It’s been 42 years since then-Gov. Ronald Reagan signed the landmark California Environmental Quality Act, an early victory for the nascent environmental protection movement that has since become a very powerful force in state and national politics.
Whether CEQA and its legislative progeny, including the most recent anti-global warming laws, have truly protected California’s environment or merely morphed into vehicles for those on the political left to pursue other ideological goals remains a bitterly debated issue.
Whatever the reality, with environmental groups now a major component of the Democratic Party and Democrats holding virtually unfettered political power in the state, CEQA would seem to be sacrosanct.
However, it appears that Gov. Jerry Brown and the Legislature’s Democratic leadership are poised to revise CEQA in some manner, responding to complaints that it has become an impediment to California’s recovery from the worst recession since the Great Depression.
It’s setting the stage for a potential battle with environmentalists who look upon CEQA as an iconic, almost religious, touchstone.
A hint of that came this year when Sen. Michael Rubio, D-Shafter, introduced a CEQA overhaul.
While it stalled due to pressure from environmentalists, it indicated an appetite among Democrats for change and led to declarations from Brown and Senate President Pro Tem Darrell Steinberg that CEQA reform would sit atop their legislative agendas.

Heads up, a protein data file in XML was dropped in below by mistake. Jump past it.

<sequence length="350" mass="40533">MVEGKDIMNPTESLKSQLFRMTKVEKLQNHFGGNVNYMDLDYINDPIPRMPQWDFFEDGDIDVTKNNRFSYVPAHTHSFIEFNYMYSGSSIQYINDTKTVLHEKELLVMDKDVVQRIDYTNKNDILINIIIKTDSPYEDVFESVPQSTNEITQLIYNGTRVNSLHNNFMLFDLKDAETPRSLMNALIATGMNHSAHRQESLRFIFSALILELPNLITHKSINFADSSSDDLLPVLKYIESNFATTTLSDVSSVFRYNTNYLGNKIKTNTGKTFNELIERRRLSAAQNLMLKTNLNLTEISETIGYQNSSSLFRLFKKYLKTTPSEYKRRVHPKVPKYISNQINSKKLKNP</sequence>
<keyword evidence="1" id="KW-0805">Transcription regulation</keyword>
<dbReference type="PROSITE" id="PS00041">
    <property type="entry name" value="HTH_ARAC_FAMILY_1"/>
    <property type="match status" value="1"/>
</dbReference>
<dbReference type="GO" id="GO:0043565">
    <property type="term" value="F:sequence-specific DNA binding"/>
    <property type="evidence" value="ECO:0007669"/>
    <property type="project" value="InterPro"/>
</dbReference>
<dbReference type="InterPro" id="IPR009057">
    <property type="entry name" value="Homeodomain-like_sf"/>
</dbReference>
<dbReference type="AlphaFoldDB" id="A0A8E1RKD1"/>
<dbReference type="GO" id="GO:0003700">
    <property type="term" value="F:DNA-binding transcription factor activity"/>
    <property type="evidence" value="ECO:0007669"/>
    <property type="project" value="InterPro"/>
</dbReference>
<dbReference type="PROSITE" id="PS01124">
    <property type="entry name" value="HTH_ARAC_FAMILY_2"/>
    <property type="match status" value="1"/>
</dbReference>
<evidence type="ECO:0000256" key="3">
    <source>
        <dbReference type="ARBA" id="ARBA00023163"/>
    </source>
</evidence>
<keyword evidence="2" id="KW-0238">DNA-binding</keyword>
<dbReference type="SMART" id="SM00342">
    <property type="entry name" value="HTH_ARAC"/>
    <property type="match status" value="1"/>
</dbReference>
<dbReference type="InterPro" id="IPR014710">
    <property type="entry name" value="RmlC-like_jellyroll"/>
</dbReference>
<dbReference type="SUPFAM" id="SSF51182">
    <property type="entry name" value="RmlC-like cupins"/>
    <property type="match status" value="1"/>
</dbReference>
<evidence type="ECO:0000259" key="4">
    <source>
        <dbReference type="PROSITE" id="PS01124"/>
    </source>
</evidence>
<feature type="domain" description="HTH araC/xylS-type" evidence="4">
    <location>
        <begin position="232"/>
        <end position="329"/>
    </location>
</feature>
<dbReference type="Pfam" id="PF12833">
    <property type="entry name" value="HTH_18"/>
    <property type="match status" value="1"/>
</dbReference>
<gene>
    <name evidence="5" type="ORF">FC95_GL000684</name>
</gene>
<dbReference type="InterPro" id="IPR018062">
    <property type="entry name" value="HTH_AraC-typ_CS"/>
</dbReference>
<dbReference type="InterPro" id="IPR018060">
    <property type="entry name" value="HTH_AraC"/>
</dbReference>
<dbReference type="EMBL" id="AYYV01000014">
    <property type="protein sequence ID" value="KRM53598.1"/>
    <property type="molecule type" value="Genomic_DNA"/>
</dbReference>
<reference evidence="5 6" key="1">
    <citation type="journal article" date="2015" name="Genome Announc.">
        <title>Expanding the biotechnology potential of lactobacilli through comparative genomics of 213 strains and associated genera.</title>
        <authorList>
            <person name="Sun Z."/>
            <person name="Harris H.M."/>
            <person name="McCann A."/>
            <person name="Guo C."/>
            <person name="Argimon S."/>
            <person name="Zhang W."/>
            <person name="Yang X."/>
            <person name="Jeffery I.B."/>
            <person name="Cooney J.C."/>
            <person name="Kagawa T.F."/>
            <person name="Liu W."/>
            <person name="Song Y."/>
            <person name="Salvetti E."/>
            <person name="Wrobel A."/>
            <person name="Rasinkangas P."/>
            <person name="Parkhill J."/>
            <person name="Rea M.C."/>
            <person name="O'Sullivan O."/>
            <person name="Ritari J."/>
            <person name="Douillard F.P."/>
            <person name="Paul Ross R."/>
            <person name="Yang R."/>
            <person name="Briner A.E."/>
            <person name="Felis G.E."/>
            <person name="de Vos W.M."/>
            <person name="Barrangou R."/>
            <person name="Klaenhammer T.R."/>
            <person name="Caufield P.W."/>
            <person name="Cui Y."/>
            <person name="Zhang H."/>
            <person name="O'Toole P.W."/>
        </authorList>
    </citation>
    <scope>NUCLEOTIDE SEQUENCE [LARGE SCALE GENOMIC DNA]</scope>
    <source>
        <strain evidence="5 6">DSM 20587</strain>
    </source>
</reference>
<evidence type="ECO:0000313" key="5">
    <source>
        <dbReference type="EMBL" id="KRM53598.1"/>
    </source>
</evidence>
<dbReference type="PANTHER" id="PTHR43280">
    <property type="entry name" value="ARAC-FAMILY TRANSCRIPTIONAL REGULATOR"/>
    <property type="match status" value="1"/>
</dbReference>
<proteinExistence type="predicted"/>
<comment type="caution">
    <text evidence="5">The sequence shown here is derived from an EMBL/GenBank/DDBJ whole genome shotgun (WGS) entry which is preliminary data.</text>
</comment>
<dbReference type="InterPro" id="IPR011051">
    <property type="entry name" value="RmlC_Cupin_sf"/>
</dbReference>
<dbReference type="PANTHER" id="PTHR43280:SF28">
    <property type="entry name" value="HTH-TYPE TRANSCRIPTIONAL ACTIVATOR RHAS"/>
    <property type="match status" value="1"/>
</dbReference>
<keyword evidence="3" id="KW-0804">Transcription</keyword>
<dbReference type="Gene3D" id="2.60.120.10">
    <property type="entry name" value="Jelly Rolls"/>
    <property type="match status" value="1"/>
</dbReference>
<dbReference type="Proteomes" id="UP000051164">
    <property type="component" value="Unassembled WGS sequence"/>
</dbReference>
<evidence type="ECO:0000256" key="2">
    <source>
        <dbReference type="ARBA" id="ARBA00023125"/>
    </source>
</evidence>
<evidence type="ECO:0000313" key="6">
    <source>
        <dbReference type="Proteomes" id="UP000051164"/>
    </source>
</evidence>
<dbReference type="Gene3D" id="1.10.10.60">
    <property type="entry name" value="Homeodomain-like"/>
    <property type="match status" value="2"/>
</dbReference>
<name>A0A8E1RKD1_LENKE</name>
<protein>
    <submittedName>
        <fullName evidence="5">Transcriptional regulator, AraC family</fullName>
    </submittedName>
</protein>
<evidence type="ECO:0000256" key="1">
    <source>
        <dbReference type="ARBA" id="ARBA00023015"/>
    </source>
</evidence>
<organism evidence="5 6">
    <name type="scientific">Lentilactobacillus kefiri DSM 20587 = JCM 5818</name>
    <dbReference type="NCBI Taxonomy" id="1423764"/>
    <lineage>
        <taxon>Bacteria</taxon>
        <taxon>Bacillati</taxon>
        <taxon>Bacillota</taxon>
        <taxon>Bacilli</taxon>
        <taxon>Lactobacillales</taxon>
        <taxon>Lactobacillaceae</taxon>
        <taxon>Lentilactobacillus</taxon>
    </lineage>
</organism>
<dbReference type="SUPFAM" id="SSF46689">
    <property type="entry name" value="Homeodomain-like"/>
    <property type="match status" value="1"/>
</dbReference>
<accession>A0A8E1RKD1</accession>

Brown, as is his wont, offered a pithy description of CEQA, once calling it “the blob.” While campaigning last fall for his tax-increase measure, Proposition 30, Brown responded to a questioner that he considered CEQA reform to be “very important.”
“There are many people who work very well under CEQA and don’t want to change it,” Brown said during the exchange in Los Angeles. “And yet, changes are needed.”
Brown signed a CEQA exemption for a new football stadium in Los Angeles and mused about exempting his pet bullet-train project from its provisions. Farmers and other local interests along the planned route of the train have filed CEQA suits to stop it.
Steinberg, meanwhile, helped enact the law that allows the governor to fast-track certain kinds of projects through the CEQA process over the opposition of major environmental groups. And he not only declared that CEQA reform would be a high priority but named Rubio as the new chairman of the Senate Environmental Quality Committee with a mandate to explore changes in the law, saying they are “needed to eliminate abuses.”
If Brown and Steinberg are serious, the forthcoming battle over CEQA is likely to be one of the Capitol’s more interesting, and perhaps significant, tests of the Democrats’ hegemony.
Dan Walters is a columnist for the Sacramento Bee. Reach him at email@example.com.